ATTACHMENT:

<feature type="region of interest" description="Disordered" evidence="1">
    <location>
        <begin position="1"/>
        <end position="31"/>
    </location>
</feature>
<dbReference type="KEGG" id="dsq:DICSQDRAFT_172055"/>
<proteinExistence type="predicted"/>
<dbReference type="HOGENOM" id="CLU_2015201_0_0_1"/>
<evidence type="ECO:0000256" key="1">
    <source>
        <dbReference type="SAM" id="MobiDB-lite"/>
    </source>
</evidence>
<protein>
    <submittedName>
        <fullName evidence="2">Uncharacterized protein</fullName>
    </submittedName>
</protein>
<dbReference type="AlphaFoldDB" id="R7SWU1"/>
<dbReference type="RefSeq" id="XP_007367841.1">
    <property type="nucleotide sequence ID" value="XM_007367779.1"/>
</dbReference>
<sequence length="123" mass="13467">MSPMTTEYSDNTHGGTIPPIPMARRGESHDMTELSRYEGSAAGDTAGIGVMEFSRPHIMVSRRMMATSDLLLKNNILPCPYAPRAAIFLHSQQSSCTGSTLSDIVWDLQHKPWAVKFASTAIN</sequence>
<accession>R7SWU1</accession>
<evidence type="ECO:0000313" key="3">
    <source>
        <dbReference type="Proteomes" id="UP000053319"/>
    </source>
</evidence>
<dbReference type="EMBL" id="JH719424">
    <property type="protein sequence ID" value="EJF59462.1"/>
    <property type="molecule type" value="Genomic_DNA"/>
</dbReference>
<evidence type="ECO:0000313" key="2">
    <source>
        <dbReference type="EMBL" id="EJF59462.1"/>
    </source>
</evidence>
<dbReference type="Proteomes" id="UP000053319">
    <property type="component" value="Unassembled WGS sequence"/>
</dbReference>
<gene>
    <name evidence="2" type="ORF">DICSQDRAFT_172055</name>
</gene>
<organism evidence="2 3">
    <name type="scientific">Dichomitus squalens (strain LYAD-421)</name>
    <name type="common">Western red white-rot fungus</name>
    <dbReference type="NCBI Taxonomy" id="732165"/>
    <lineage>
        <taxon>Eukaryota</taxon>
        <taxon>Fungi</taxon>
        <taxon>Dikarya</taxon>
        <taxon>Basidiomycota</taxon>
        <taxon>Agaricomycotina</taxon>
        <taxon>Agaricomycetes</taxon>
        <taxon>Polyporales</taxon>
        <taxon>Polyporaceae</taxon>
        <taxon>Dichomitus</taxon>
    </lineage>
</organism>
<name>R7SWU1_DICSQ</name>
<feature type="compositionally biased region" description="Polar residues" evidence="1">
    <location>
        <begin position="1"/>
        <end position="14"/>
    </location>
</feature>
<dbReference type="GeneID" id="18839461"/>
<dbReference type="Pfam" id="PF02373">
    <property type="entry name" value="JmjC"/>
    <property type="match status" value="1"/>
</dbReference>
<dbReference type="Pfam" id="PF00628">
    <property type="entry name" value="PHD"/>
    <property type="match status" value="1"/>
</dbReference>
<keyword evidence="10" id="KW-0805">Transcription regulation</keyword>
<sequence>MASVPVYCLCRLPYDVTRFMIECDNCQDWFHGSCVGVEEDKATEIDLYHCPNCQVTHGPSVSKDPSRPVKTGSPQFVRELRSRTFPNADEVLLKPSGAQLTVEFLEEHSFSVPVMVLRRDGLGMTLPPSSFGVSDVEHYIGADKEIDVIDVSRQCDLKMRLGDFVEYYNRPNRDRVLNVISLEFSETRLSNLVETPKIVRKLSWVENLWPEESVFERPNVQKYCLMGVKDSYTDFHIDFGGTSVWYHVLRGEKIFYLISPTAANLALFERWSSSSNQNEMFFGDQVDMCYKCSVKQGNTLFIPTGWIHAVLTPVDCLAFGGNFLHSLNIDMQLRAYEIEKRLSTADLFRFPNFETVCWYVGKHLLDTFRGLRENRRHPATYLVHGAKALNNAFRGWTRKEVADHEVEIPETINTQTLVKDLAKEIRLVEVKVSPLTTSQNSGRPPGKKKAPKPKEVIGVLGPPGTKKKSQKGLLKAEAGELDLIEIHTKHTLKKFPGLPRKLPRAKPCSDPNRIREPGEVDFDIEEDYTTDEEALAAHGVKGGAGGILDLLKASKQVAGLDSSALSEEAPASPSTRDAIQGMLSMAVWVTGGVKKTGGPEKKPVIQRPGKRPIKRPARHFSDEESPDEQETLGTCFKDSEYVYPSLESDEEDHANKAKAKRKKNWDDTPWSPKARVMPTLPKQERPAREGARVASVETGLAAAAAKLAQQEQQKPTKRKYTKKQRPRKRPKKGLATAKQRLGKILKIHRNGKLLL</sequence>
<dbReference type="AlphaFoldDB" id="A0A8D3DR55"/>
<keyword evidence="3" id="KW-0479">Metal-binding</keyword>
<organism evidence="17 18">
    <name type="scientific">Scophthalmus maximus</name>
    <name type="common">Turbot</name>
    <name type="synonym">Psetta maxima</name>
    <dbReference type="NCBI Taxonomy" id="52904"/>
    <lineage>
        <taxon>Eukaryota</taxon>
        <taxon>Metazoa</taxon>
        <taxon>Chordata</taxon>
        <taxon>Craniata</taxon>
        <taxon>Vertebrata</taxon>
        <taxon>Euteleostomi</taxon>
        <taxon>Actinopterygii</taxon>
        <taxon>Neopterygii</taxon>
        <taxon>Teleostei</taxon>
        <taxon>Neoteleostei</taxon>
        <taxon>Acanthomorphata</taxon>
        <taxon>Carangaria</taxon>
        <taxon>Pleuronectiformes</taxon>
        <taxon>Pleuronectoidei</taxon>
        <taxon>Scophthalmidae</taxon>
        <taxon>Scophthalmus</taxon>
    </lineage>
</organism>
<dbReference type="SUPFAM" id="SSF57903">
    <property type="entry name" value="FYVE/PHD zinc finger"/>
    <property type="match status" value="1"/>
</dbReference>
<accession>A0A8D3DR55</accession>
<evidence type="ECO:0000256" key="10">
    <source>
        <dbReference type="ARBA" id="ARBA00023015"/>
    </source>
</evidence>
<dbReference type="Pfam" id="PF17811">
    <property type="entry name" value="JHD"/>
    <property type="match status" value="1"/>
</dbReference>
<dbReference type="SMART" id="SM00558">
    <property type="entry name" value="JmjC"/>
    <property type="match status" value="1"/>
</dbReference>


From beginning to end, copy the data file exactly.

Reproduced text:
<feature type="region of interest" description="Disordered" evidence="1">
    <location>
        <begin position="1"/>
        <end position="31"/>
    </location>
</feature>
<dbReference type="KEGG" id="dsq:DICSQDRAFT_172055"/>
<proteinExistence type="predicted"/>
<dbReference type="HOGENOM" id="CLU_2015201_0_0_1"/>
<evidence type="ECO:0000256" key="1">
    <source>
        <dbReference type="SAM" id="MobiDB-lite"/>
    </source>
</evidence>
<protein>
    <submittedName>
        <fullName evidence="2">Uncharacterized protein</fullName>
    </submittedName>
</protein>
<dbReference type="AlphaFoldDB" id="R7SWU1"/>
<dbReference type="RefSeq" id="XP_007367841.1">
    <property type="nucleotide sequence ID" value="XM_007367779.1"/>
</dbReference>
<sequence length="123" mass="13467">MSPMTTEYSDNTHGGTIPPIPMARRGESHDMTELSRYEGSAAGDTAGIGVMEFSRPHIMVSRRMMATSDLLLKNNILPCPYAPRAAIFLHSQQSSCTGSTLSDIVWDLQHKPWAVKFASTAIN</sequence>
<accession>R7SWU1</accession>
<evidence type="ECO:0000313" key="3">
    <source>
        <dbReference type="Proteomes" id="UP000053319"/>
    </source>
</evidence>
<dbReference type="EMBL" id="JH719424">
    <property type="protein sequence ID" value="EJF59462.1"/>
    <property type="molecule type" value="Genomic_DNA"/>
</dbReference>
<evidence type="ECO:0000313" key="2">
    <source>
        <dbReference type="EMBL" id="EJF59462.1"/>
    </source>
</evidence>
<dbReference type="Proteomes" id="UP000053319">
    <property type="component" value="Unassembled WGS sequence"/>
</dbReference>
<gene>
    <name evidence="2" type="ORF">DICSQDRAFT_172055</name>
</gene>
<organism evidence="2 3">
    <name type="scientific">Dichomitus squalens (strain LYAD-421)</name>
    <name type="common">Western red white-rot fungus</name>
    <dbReference type="NCBI Taxonomy" id="732165"/>
    <lineage>
        <taxon>Eukaryota</taxon>
        <taxon>Fungi</taxon>
        <taxon>Dikarya</taxon>
        <taxon>Basidiomycota</taxon>
        <taxon>Agaricomycotina</taxon>
        <taxon>Agaricomycetes</taxon>
        <taxon>Polyporales</taxon>
        <taxon>Polyporaceae</taxon>
        <taxon>Dichomitus</taxon>
    </lineage>
</organism>
<name>R7SWU1_DICSQ</name>
<feature type="compositionally biased region" description="Polar residues" evidence="1">
    <location>
        <begin position="1"/>
        <end position="14"/>
    </location>
</feature>
<dbReference type="GeneID" id="18839461"/>
<dbReference type="Pfam" id="PF02373">
    <property type="entry name" value="JmjC"/>
    <property type="match status" value="1"/>
</dbReference>
<dbReference type="Pfam" id="PF00628">
    <property type="entry name" value="PHD"/>
    <property type="match status" value="1"/>
</dbReference>
<keyword evidence="10" id="KW-0805">Transcription regulation</keyword>
<sequence>MASVPVYCLCRLPYDVTRFMIECDNCQDWFHGSCVGVEEDKATEIDLYHCPNCQVTHGPSVSKDPSRPVKTGSPQFVRELRSRTFPNADEVLLKPSGAQLTVEFLEEHSFSVPVMVLRRDGLGMTLPPSSFGVSDVEHYIGADKEIDVIDVSRQCDLKMRLGDFVEYYNRPNRDRVLNVISLEFSETRLSNLVETPKIVRKLSWVENLWPEESVFERPNVQKYCLMGVKDSYTDFHIDFGGTSVWYHVLRGEKIFYLISPTAANLALFERWSSSSNQNEMFFGDQVDMCYKCSVKQGNTLFIPTGWIHAVLTPVDCLAFGGNFLHSLNIDMQLRAYEIEKRLSTADLFRFPNFETVCWYVGKHLLDTFRGLRENRRHPATYLVHGAKALNNAFRGWTRKEVADHEVEIPETINTQTLVKDLAKEIRLVEVKVSPLTTSQNSGRPPGKKKAPKPKEVIGVLGPPGTKKKSQKGLLKAEAGELDLIEIHTKHTLKKFPGLPRKLPRAKPCSDPNRIREPGEVDFDIEEDYTTDEEALAAHGVKGGAGGILDLLKASKQVAGLDSSALSEEAPASPSTRDAIQGMLSMAVWVTGGVKKTGGPEKKPVIQRPGKRPIKRPARHFSDEESPDEQETLGTCFKDSEYVYPSLESDEEDHANKAKAKRKKNWDDTPWSPKARVMPTLPKQERPAREGARVASVETGLAAAAAKLAQQEQQKPTKRKYTKKQRPRKRPKKGLATAKQRLGKILKIHRNGKLLL</sequence>
<dbReference type="AlphaFoldDB" id="A0A8D3DR55"/>
<keyword evidence="3" id="KW-0479">Metal-binding</keyword>
<organism evidence="17 18">
    <name type="scientific">Scophthalmus maximus</name>
    <name type="common">Turbot</name>
    <name type="synonym">Psetta maxima</name>
    <dbReference type="NCBI Taxonomy" id="52904"/>
    <lineage>
        <taxon>Eukaryota</taxon>
        <taxon>Metazoa</taxon>
        <taxon>Chordata</taxon>
        <taxon>Craniata</taxon>
        <taxon>Vertebrata</taxon>
        <taxon>Euteleostomi</taxon>
        <taxon>Actinopterygii</taxon>
        <taxon>Neopterygii</taxon>
        <taxon>Teleostei</taxon>
        <taxon>Neoteleostei</taxon>
        <taxon>Acanthomorphata</taxon>
        <taxon>Carangaria</taxon>
        <taxon>Pleuronectiformes</taxon>
        <taxon>Pleuronectoidei</taxon>
        <taxon>Scophthalmidae</taxon>
        <taxon>Scophthalmus</taxon>
    </lineage>
</organism>
<dbReference type="SUPFAM" id="SSF57903">
    <property type="entry name" value="FYVE/PHD zinc finger"/>
    <property type="match status" value="1"/>
</dbReference>
<accession>A0A8D3DR55</accession>
<evidence type="ECO:0000256" key="10">
    <source>
        <dbReference type="ARBA" id="ARBA00023015"/>
    </source>
</evidence>
<dbReference type="Pfam" id="PF17811">
    <property type="entry name" value="JHD"/>
    <property type="match status" value="1"/>
</dbReference>
<dbReference type="SMART" id="SM00558">
    <property type="entry name" value="JmjC"/>
    <property type="match status" value="1"/>
</dbReference>